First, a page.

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Does a brain in a dish have moral rights?

Sep. 22, 2023.
3 min. read Interactions

DishBrain's remarkable potentials include understanding diseases, drug screening, and high-level bioenergy efficiency, but ethical issues need to be explored

About the writer

Amara Angelica

188.87299 MPXR

Amara Angelica is Senior Editor of Mindplex

Microscopy image of neural cells. Green: neurons and axons, purple: neurons, red: dendrites, blue: all cells. Multiple markers: colors merged and appear as yellow or pink depending on the proportion of markers (credit: Cortical Labs)

Inventors of DishBrain—a collection of 800,000 living brain cells in a dish that learned to play Pong—are exploring ethical applications of biocomputing with an international team of ethicists and medical researchers.

In a paper published in Biotechnology Advances, the research team maps such a framework.

“Combining biological neural systems with silicon substrates to produce intelligence-like behavior has significant promise, but we need to proceed with the bigger picture in mind to ensure sustainable progress,” says lead author Dr. Brett Kagan, Chief Scientific Officer of biotech start-up Cortical Lab.

“We haven’t adequately addressed the moral issues of what is even considered ‘conscious’ in the context of today’s technology,” says Dr. Julian Savulescu, author and Uehiro Chair in Practical Ethics at the University of Oxford. “There are still many ways of describing consciousness or intelligence, each raising different implications for how we think about biologically based intelligent systems.”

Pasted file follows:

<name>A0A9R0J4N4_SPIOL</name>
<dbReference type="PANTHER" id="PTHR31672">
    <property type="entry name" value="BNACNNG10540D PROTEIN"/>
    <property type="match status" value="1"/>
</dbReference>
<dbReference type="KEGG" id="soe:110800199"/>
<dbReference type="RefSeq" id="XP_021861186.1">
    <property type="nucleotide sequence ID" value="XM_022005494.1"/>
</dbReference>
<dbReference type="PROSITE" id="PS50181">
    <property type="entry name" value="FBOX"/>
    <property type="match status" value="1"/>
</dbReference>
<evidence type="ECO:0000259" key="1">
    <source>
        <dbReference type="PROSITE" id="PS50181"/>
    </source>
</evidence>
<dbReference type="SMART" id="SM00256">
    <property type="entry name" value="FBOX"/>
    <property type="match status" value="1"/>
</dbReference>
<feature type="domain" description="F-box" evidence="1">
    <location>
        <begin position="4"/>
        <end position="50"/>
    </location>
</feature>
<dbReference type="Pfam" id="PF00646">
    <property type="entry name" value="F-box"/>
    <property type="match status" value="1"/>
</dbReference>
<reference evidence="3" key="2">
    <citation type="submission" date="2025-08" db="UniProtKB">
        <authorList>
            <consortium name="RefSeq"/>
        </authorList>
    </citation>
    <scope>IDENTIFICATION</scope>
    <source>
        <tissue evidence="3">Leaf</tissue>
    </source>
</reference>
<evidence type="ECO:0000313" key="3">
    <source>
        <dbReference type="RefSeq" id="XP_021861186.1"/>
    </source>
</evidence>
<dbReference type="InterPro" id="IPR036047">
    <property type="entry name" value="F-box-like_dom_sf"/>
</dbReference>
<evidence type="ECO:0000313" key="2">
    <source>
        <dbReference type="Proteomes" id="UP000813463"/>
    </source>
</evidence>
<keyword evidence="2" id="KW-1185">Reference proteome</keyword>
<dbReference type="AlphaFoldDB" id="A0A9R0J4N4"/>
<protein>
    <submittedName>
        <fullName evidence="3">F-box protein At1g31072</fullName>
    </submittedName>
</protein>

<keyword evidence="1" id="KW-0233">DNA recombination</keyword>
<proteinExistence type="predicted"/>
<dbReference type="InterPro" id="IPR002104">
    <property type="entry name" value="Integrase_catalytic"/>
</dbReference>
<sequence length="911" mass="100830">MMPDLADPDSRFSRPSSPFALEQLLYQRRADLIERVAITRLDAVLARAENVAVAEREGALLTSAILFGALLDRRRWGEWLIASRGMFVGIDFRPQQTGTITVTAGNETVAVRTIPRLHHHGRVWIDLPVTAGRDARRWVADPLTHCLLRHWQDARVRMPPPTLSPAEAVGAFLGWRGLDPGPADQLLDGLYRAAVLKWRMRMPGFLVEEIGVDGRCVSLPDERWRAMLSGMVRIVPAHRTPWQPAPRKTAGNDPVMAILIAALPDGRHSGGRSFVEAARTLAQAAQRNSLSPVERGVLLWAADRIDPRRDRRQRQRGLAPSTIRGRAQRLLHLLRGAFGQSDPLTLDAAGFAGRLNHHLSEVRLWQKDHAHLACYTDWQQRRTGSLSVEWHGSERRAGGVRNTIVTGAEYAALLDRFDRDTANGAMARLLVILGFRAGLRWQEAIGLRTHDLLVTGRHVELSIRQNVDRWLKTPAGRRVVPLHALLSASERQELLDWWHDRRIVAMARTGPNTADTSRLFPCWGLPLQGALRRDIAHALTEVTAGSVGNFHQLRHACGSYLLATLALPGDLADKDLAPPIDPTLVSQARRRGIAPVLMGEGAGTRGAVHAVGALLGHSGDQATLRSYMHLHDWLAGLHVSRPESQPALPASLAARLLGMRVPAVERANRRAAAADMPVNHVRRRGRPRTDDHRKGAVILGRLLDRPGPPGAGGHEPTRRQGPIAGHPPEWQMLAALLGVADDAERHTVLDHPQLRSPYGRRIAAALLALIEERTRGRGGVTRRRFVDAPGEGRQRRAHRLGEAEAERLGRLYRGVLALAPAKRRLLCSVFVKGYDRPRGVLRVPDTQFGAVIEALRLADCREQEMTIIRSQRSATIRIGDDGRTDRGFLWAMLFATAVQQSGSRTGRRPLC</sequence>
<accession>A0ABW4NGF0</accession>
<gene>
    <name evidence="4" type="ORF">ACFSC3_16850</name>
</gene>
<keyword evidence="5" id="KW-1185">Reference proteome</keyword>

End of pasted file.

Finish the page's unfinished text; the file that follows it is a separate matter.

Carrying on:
But can they suffer?

The paper cites early English philosopher Jeremy Bentham, who argued that “the question is not, ‘can they reason?’ Or ‘can they talk?’ but, ‘can they suffer?’”

“From that perspective, even if new biologically based computers show human-like intelligence, it does not necessarily follow that they have moral status,” says co-author Dr. Tamra Lysaght, Director of Research at the Centre for Biomedical Ethics, National University of Singapore.

“Our paper doesn’t attempt to definitively answer the full suite of moral questions posed by bio-computers, but it provides a starting framework to ensure that the technology can continue to be researched and applied responsibly,” says Lysaght.

Understanding diseases

The paper further highlights the ethical challenges and opportunities offered by DishBrain’s potential to greatly accelerate our understanding of diseases such as epilepsy and dementia.

“Current cell lines used in medical research predominately have European-type genetic ancestry, potentially making it harder to identify genetic-linked side effects,” says co-author Dr. Christopher Gyngell, Research Fellow in biomedical ethics from the Murdoch Children’s Research Institute and The University of Melbourne.

“In future models of drug screening, we have the chance to make them more sufficiently representative of real-world patients by using more diverse cell lines, and that means potentially faster and better drug development.”

The researchers point out that it is worth working through these moral issues, as the potential impact of bio-computing is significant.

Bioenergy’s high-level energy efficiency

“Silicon-based computing is massively energy-hungry, with a supercomputer consuming millions of watts of energy. By contrast, the human brain uses as little as 20 watts of energy—biological intelligences will show similar energy efficiency,” says Kagan.

“As it stands, the IT industry is a massive contributor to carbon emissions. If even a relatively small number of processing tasks could be done with biocomputers, there is a compelling environmental reason to explore these alternatives.”

Citation: Kagan, B. J., Gyngell, C., Lysaght, T., Cole, V. M., Sawai, T., & Savulescu, J. (2023). The technology, opportunities, and challenges of Synthetic Biological Intelligence. Biotechnology Advances, 68, 108233.

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